Organizations of all stripes are increasingly demanding cutting-edge, data-driven business insights—so how can you stay ahead of the curve? As part of an overarching digital transformation strategy, more and more companies are moving their on-premises data analytics into the cloud.
Adoption of cloud analytics is skyrocketing: in 2020, 47 percent of enterprises reported having an analytics platform fully in the cloud, while another 42 percent used a hybrid solution spanning both cloud and on-premises. What’s more, this figure of 47 percent increased sharply by 8 percent from just the previous year.
But what are the factors that motivate businesses to invest in a cloud analytics migration? In this article, we’ll go over 4 advantages that make the move to a cloud analytics platform worth every bit of effort.
1. Scalability and flexibility
In general, one of the greatest benefits of the cloud is the increased capacity to scale: adding or subtracting compute or storage resources as necessary in order to fit changing levels of demand.
For businesses still wedded to on-premises analytics, scalability can be a touchy subject. Because you don’t know ahead of time what level of demand you’ll face, companies often purchase on-premises computing resources in excess of what they’ll use on a day-to-day basis. This means that much of your analytics capacity will sit idle, only being used during times of peak activity.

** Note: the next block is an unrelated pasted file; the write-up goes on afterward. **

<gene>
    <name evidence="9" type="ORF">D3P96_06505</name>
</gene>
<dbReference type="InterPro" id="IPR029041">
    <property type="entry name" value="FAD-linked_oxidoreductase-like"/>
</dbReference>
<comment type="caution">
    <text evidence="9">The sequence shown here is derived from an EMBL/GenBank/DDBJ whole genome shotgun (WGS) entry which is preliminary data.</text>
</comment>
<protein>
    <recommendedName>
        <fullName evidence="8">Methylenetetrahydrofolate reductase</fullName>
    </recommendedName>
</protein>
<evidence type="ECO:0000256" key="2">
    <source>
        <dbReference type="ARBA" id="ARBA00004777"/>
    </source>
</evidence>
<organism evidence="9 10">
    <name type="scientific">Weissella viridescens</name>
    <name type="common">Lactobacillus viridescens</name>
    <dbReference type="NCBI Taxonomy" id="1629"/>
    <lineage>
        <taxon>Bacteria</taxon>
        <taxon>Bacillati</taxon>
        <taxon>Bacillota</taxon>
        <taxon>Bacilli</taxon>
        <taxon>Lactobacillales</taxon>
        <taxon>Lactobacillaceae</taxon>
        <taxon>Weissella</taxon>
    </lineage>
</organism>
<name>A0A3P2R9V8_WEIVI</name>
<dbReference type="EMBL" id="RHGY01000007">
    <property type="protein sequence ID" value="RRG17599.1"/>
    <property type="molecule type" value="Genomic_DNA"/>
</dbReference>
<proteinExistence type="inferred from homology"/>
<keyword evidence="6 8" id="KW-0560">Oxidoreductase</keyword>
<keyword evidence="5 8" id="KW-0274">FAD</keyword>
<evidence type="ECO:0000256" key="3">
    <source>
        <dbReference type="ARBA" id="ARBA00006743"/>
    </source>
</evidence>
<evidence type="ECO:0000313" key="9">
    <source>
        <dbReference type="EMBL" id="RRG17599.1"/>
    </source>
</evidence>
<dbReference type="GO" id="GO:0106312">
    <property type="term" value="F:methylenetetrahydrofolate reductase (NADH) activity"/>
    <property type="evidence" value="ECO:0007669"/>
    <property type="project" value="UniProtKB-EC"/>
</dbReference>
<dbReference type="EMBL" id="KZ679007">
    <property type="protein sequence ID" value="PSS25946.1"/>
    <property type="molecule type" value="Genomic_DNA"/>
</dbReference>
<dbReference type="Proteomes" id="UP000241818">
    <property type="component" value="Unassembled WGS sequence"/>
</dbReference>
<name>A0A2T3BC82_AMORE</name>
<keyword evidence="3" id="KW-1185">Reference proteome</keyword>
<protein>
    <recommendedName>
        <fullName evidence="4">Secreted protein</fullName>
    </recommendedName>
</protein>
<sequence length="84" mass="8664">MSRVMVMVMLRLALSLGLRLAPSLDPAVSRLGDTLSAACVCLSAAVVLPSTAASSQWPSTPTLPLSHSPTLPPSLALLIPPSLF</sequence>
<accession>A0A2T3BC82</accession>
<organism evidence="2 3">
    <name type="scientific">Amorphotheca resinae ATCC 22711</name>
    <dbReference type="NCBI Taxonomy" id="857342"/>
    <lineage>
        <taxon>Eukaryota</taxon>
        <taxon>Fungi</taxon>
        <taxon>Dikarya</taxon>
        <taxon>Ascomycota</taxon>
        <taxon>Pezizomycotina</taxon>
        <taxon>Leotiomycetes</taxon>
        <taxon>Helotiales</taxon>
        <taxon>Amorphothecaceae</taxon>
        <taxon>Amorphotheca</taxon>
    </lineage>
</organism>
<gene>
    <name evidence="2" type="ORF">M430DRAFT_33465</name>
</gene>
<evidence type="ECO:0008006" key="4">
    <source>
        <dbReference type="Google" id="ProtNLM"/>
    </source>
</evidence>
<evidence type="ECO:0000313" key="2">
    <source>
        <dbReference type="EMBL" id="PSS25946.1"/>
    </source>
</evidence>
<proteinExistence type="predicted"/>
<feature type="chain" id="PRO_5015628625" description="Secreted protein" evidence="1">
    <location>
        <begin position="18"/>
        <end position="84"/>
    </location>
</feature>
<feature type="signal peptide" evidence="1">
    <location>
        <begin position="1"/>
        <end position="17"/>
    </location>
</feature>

By contrast, moving to the cloud allows you to rapidly and flexibly scale your analytics consumption (either horizontally or vertically) on the fly. This ensures that business intelligence and analytics users can continue to uncover hidden trends and nuggets of wisdom, no matter how much strain your platform is facing.
As a corollary to the above point, using cloud analytics frequently results in cost savings compared with on-premises analytics. This is because cloud computing typically uses a “pay as you go” model, in which customers pay only for those resources that they actually consume. On-premises IT, on the other hand, is a capital expenditure that must be paid upfront, requiring businesses to (over)estimate the resources that they’ll require over the next several years.
In addition, cloud analytics (and cloud computing in general) is often more cost-effective because customers are freed from support and maintenance expenses. Rather, fixing technical issues is the sole responsibility of the cloud provider, who also offers guarantees about the level of uptime that users can expect (e.g. 99.9 or 99.99 percent uptime).
3. Advanced features
Cloud analytics providers such as Oracle have stated their commitment to being a “cloud-first” company: new features and functionality are rolled out to cloud software users before reaching the on-premises version. This means that customers of cloud analytics enjoy a competitive advantage over their business rivals that remain on-premises.